Dramatically revised since its 2016 Cannes premiere, Laura Poitras’ years-in-the-making, all-access documentary about Julian Assange provides a deeply revealing portrait of a man who would change the world.
Screened as part of NZIFF 2017
Julian Assange loathes Risk. Or he loathes, at least, what Risk has become. When it premiered at Cannes in 2016, Laura Poitras’ film presented a mostly admiring portrait of the WikiLeaks founder. It has since been updated, and updated again. WikiLeaks’ controversial role in the US presidential election is part of that evolution, but Poitras’ revisions are more profoundly spurred by a deepening suspicion about Assange’s character, particularly around his response to sexual assault allegations.
Seven years in the making, Risk is a thematic sibling to Citizenfour, the Edward Snowden feature that won Poitras the 2015 Oscar for Best Documentary. The access is extraordinary. We see Assange marshalling his cohorts as if they were an intelligence agency. Telephoning the US State Department, demanding to speak to Hillary Clinton. Taking on an elaborate disguise for the dash to the Ecuadorian embassy in pursuit of political asylum.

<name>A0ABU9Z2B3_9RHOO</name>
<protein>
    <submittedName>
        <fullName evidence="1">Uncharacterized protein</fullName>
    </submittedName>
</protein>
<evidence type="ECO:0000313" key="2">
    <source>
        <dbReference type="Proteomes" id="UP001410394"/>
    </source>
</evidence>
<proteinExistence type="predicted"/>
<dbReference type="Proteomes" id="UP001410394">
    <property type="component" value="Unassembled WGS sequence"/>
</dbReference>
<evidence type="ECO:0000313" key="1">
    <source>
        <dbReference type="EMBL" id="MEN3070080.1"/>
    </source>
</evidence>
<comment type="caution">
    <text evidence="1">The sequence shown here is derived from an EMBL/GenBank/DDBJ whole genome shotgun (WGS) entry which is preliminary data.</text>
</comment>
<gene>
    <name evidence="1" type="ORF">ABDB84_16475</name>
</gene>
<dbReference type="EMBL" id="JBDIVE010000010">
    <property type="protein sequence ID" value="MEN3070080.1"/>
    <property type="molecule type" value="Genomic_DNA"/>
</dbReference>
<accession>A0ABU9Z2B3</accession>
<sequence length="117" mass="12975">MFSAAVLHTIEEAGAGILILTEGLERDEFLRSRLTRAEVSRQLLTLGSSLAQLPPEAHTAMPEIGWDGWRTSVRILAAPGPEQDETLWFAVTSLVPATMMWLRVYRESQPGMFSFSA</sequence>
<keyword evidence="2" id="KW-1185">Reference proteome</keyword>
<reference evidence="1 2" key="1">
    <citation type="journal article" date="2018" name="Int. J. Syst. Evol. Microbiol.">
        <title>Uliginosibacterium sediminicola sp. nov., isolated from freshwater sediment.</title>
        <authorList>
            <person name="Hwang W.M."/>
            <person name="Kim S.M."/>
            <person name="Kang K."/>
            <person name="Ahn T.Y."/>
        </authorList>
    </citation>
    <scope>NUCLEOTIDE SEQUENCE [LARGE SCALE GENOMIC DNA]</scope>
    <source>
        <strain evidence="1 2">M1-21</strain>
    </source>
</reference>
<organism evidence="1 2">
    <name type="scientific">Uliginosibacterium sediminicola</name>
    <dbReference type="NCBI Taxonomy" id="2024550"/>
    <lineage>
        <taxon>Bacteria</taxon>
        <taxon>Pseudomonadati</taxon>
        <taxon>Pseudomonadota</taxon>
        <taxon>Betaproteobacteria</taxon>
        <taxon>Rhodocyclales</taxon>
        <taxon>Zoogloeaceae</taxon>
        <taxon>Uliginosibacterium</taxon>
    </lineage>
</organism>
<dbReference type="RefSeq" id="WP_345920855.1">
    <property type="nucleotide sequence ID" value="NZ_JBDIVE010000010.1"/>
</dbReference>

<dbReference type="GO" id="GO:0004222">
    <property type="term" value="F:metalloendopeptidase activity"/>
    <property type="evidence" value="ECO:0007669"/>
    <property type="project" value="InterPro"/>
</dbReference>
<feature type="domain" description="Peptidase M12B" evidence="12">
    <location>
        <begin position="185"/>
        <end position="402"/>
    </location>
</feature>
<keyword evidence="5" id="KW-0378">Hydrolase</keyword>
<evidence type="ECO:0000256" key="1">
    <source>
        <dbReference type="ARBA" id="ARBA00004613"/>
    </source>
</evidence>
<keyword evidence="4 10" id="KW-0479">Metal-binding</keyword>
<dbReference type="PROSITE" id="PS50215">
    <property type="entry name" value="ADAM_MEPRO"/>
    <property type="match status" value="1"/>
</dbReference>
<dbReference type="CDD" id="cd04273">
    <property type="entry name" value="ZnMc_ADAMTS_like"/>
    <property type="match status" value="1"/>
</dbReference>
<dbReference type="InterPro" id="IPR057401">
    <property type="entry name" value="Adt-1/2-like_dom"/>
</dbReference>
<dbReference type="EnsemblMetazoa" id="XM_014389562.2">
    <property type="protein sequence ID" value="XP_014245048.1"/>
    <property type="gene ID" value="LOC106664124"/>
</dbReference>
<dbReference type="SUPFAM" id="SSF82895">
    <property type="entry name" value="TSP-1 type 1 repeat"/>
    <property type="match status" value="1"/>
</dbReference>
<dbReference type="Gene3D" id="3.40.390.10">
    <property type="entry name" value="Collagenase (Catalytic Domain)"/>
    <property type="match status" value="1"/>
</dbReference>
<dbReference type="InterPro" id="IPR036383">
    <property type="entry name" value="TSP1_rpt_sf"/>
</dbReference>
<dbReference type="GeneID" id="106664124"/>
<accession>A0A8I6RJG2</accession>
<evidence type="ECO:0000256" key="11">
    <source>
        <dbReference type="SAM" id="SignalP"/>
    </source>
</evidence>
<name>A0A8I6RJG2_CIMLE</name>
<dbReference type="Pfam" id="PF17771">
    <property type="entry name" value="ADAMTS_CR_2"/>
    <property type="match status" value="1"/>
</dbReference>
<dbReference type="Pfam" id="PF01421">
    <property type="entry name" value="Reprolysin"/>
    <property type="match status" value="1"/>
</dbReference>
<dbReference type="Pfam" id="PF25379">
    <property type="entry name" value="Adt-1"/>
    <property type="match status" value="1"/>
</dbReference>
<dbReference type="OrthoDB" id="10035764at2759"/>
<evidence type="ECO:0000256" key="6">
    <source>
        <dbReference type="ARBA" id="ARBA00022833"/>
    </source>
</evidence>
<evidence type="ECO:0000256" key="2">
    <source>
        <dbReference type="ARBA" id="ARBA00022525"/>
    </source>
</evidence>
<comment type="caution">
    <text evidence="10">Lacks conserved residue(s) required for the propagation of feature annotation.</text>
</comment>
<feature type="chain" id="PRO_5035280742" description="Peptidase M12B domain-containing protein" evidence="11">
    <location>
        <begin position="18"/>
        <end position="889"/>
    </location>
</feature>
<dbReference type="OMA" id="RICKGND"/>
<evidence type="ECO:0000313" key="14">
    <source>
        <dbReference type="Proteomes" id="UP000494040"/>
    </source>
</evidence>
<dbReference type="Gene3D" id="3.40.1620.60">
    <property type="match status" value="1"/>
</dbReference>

Spellbinding and at times disquieting, Risk explores the moral and ethical debate sparked by WikiLeaks, the impact of which has been felt throughout journalism and politics. But at its core it is a study of an individual whose brilliance risks becoming subsumed by narcissism, with a startling attitude to those who challenge him – and a filmmaker unwilling to remain a bystander. The most conspicuous change in the re-cut Risk is a voiceover from the director herself. “The lines have become blurred,” she says, drawing on notes from her production journal. “I thought I could ignore the contradictions... I was wrong. They are becoming the story.” — Toby Manhire